Twenty years ago, before the days of “blogs”, I began posting on-line a project that combined the state of the art of the internet with the state of my art as a painter and sculptor.
The project was initially intended to interest primary school children in the creative arts. At that time, schools in the UK had been equipped with “computer labs”. Almost immediately my daily postings spread to secondary schools and colleges. Moreover, they attracted a wider audience, both at home and overseas.
More recently, I launched a separate site specifically with Dominican students in mind. But regardless of free “tablets”, my Notes for Art Students has had virtually no followers locally.
In contrast, my original project is now accessed by thousands of students, artists and art lovers in over fifty countries beyond the Caribbean. The site has won many accolades and must surely rank as Dominica’s premier art export, albeit non-revenue earning!
My postings give an insight into the working methods of the painter and sculptor and share the triumphs and tribulations of work in progress. The site’s archives can claim to be one of the world’s largest resources devoted to the practice of painting and sculpture. They amount to over 200,000 words and 1,300 images.
As a sculptor, my materials and techniques have changed little since the time of Michelangelo. The figure is first modelled in clay. From the clay, molds are made for creating a master cast in plaster. From the master, a further series of molds are taken to enable the form to be cast in wax. It is from the wax impression that the foundry casts the sculpture in bronze. A life-size figure, involves over a year’s work.
As a painter, my water colour washes are given a freedom that few artists dare duplicate. Over the years I have evolved a rapid way of working enables me to capture the figure in its fleeting moods and changes. My paintings suggest, rather than define detail. Thus, the viewer is invited to enter into the creative process.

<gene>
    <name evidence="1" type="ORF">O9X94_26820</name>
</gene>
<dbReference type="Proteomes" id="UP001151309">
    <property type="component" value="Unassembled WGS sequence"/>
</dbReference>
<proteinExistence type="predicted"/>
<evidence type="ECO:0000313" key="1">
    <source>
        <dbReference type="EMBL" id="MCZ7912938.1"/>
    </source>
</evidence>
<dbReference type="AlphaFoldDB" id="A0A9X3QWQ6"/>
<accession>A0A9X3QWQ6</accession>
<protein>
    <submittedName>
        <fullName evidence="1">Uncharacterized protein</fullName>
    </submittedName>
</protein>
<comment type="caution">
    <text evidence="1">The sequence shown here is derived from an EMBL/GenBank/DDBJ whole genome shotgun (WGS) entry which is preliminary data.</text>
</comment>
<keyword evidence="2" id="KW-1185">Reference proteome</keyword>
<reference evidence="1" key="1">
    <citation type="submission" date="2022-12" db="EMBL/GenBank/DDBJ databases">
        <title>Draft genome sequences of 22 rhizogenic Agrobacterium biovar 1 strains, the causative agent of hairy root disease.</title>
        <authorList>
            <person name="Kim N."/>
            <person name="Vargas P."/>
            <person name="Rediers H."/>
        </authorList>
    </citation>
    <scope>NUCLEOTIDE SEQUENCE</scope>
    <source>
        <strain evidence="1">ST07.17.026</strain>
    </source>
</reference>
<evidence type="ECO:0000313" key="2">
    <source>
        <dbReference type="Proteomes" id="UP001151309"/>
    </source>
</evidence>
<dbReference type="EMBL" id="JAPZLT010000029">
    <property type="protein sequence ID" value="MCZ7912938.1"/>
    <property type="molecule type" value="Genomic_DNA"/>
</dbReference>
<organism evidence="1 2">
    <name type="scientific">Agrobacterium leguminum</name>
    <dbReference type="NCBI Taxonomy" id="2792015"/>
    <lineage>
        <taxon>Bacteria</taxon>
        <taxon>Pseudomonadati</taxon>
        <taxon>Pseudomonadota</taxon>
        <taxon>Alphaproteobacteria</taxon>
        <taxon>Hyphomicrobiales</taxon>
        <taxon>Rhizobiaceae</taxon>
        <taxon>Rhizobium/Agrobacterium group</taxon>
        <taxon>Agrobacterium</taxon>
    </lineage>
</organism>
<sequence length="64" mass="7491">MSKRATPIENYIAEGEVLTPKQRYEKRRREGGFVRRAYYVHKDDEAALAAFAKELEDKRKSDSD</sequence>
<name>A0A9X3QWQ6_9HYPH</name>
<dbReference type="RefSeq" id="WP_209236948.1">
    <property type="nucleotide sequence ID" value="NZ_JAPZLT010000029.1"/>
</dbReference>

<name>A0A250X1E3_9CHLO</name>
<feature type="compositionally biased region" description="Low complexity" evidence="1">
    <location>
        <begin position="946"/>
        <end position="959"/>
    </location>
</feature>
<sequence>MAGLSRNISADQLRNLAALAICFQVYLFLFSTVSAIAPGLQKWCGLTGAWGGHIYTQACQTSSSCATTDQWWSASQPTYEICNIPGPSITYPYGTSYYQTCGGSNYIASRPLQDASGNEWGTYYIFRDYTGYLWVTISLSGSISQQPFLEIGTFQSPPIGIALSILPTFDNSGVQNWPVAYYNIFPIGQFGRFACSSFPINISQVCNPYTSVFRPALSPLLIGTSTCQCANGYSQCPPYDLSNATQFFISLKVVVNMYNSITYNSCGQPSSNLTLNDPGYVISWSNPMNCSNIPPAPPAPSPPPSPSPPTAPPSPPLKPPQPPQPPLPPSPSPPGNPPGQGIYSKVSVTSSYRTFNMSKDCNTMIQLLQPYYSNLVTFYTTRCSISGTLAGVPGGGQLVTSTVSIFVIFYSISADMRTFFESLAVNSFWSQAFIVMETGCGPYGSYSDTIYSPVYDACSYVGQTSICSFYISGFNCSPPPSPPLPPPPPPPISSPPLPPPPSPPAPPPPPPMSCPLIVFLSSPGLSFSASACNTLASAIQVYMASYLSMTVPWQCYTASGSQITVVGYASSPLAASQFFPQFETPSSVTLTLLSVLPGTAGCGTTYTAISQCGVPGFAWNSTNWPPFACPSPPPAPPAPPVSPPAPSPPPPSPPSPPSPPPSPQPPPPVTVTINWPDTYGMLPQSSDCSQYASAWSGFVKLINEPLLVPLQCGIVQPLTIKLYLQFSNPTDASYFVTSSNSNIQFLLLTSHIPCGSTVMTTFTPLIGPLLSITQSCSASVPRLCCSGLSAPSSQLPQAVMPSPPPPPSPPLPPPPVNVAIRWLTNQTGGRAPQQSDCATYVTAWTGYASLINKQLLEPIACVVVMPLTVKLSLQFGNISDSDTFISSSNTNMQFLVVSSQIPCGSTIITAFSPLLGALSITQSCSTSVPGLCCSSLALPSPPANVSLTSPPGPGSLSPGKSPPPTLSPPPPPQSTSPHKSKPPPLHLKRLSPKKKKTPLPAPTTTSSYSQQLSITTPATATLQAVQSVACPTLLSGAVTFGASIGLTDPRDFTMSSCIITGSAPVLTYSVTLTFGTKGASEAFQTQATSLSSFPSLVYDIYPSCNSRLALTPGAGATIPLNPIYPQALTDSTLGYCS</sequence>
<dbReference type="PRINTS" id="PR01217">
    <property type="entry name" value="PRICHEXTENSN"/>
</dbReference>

In the 1980’s I began a series titled Daughters of the Caribbean Sun. It is still on-going and comprises of hundreds of paintings and scores of sculptures that pay homage to the beauty of the Afro-Caribbean woman. Through my work I have endeavored to rescue the female form from the sleazy depths of pornography and to reinstate it in the realms of beauty.
My subjects are not professional models but real people. All I ask is that they do not disguise their natural appearance in preference to a foreign concept of beauty. Over a period of twenty-five years my wife Denise has modelled for many of my paintings and sculptures. But credit is also due to my dedicated Dominican models for inspiring recent work and sharing my vision.
To mark the twentieth anniversary of my on-line diary and to celebrate fifty years of painting in the Caribbean I am presently working on a life-size figure, a picture of which illustrates this commentary. On completion the figure will be cast in bronze. You can follow the work in progress at: sculpturestudiodiminica.blogspot.com
I welcome visitors to my studio at Antrim and interest from potential models. But please contact me beforehand: either by e-mail at firstname.lastname@example.org or by telephoning 449-2550/225-5470/615-5010.